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Monday, October 23, 2006

Time for decision

EDITORIAL Inquirer
Posted date: October 23, 2006

THIS week the Supreme Court will make one of its most momentous decisions in the 60 years since the country regained its independence. It will rule on the people's initiative case that will decide whether there would be a change from the presidential to the parliamentary system of government.

Understandably, there is pressure from both sides: from groups for and against revising the Constitution through a signature campaign or people's initiative. Chief Justice Artemio Panganiban triggered a round of public debate when he disclosed that the Court had received "some pressure," although he said it would not affect the independence of the high court.
Later, Justice Secretary Raul Gonzalez joined in with his two cents' worth of advice, and urged the Chief Justice to avoid socials where politicians are present and to be wary of nosy reporters. Strange advice, this, coming from a government official who has often given his comment on almost any topic under the sun, including on those subjects where prudence would have dictated that he should keep quiet if he could not say anything that would advance his country's and countrymen's interest.

Speaker Jose de Venecia said that the country's future depends on how the people's initiative case is resolved. President Gloria Macapagal-Arroyo also fired a parting shot, saying at the gathering of chief justices that "a change in politics must be accompanied by a change in our system of government."

Now that almost everybody has had his or her say, we hope that this week the interested people and groups would keep quiet and allow the Supreme Court to deliberate on the case in peace. The members of the Court are used to receiving pressure, but still, constant badgering can be irritating and disconcerting.

There has been a suggestion that the five most senior justices of the Court recuse themselves from the case. Senate Majority Leader Francis Pangilinan, who made the suggestion, said that by recusing themselves, the justices would be spared the awkward situation where the appointment of the new Chief Justice would be perceived as a reward for taking a stand in favor of the President.

We do not think there is need for this. It is presumed that the senior justices are all persons of strong character and integrity who can resist all kinds of pressures and temptations to rule in a case one way or the other.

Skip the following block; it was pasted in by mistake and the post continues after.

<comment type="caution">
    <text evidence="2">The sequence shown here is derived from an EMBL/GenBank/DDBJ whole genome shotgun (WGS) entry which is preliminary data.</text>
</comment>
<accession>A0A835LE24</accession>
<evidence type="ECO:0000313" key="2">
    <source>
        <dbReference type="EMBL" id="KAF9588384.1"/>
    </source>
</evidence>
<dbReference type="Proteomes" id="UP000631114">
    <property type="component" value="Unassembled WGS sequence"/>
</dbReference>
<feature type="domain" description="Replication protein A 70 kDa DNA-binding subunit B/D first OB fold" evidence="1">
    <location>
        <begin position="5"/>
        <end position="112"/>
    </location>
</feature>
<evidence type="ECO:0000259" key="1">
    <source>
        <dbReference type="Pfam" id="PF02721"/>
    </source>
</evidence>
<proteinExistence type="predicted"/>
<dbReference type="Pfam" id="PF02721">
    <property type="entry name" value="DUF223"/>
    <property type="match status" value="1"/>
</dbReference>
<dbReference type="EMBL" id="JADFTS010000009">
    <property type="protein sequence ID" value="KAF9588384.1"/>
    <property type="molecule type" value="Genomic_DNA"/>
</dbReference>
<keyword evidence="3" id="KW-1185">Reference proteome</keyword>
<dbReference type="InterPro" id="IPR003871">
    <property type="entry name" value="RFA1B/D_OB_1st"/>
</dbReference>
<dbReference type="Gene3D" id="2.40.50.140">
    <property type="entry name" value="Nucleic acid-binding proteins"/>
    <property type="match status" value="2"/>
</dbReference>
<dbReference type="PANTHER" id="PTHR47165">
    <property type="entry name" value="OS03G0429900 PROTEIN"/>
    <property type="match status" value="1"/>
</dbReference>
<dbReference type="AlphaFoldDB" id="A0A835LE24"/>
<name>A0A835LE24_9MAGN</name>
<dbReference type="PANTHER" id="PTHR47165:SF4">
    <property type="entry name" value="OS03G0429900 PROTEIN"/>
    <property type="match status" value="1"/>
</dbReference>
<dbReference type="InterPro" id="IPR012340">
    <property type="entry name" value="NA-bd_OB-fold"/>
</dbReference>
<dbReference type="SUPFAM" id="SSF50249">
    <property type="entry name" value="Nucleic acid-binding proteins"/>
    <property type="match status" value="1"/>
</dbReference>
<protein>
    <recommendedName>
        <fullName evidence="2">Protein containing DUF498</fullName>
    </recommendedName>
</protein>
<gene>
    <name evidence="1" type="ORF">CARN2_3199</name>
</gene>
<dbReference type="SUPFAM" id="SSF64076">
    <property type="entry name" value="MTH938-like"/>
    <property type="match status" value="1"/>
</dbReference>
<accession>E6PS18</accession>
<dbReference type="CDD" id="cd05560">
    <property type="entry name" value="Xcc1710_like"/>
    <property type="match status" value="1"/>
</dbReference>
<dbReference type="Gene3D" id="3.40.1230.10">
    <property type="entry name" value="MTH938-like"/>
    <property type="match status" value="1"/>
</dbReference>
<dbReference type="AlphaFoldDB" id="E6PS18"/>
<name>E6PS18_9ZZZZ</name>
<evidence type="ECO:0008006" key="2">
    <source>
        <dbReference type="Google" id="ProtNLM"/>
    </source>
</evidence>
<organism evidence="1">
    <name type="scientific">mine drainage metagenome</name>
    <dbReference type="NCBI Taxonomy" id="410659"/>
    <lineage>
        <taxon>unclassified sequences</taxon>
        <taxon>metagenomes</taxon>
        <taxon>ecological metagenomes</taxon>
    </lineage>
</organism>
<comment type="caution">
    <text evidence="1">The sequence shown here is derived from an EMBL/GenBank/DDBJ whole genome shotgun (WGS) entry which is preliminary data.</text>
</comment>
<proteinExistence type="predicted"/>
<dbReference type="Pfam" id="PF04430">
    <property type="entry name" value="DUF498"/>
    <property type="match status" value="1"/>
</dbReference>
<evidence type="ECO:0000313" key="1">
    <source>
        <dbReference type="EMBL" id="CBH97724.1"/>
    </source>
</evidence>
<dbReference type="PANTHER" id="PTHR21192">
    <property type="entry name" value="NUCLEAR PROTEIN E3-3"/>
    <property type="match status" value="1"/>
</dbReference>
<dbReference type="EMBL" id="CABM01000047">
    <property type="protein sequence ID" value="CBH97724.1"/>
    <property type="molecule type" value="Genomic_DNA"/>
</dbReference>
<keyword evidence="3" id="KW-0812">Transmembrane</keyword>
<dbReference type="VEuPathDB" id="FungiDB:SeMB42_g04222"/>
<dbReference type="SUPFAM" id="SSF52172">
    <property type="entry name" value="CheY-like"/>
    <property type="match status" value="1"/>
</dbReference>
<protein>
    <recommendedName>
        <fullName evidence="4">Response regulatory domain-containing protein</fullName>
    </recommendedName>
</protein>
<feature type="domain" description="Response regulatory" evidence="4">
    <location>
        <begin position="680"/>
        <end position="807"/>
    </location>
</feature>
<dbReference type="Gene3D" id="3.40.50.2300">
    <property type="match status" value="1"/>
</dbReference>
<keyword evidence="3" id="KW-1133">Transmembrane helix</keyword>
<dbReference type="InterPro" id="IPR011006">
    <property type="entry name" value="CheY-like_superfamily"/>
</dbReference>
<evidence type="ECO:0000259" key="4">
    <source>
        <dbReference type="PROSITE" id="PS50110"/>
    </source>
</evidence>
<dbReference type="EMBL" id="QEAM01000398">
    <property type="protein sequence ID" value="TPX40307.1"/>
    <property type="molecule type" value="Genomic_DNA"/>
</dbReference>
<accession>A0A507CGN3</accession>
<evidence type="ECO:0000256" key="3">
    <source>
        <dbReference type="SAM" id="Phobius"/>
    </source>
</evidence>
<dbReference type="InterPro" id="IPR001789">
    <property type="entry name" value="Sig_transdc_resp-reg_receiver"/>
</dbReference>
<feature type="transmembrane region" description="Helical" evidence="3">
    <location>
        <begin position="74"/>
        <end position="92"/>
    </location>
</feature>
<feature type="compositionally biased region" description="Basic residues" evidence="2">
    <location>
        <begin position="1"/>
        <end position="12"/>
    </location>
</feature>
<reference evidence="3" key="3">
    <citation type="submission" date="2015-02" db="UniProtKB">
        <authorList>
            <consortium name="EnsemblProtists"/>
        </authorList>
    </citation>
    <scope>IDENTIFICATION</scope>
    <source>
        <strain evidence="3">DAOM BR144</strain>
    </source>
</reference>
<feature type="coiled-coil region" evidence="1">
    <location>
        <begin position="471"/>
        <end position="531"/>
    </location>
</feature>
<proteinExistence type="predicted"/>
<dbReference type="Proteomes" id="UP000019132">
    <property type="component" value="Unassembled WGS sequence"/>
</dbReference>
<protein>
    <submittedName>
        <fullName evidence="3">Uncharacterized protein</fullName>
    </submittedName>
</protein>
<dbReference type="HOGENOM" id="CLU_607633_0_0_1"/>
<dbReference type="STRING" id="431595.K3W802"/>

We do not believe, either, that the mere fact that 10 of the justices are appointees of the President will affect the way they will rule on the case. Their recent record suggests that they are independent-minded, and will not be pressured to favor one group or the other. They all voted against Malacañang on Presidential Proclamation No. 1017, which placed the country under a state of national emergency; Executive Order No. 464, which barred officials from testifying in Congress without the President's approval; and the calibrated preemptive response policy which prohibited rallies without permits.

Having five (the senior justices) or 10 justices (the President's appointees) recuse themselves could affect the outcome of the voting on a case that has great implications for the future of the country. And having only five or 10 justices voting in a case of such great importance would not look good. We say, let all of the justice participate in the deliberations and the voting. The nation could benefit from their judicial wisdom and statesmanship.

The resolution of this case is the last chance to amend the Constitution and bring about a change in the system of government this year or in the near future. The option of convening Congress as a constituent assembly is already out because the Senate would certainly not want to be legislated out of existence. At this point, it is too late to call a constitutional convention. Besides, it would be expensive and it would take a long time to amend the Constitution.

Now that the smoke of the verbal battle over people's initiative is dissipating, we hope that the justices of the Supreme Court will see their way clear to making a decision that will benefit not just certain persons or groups but the nation.

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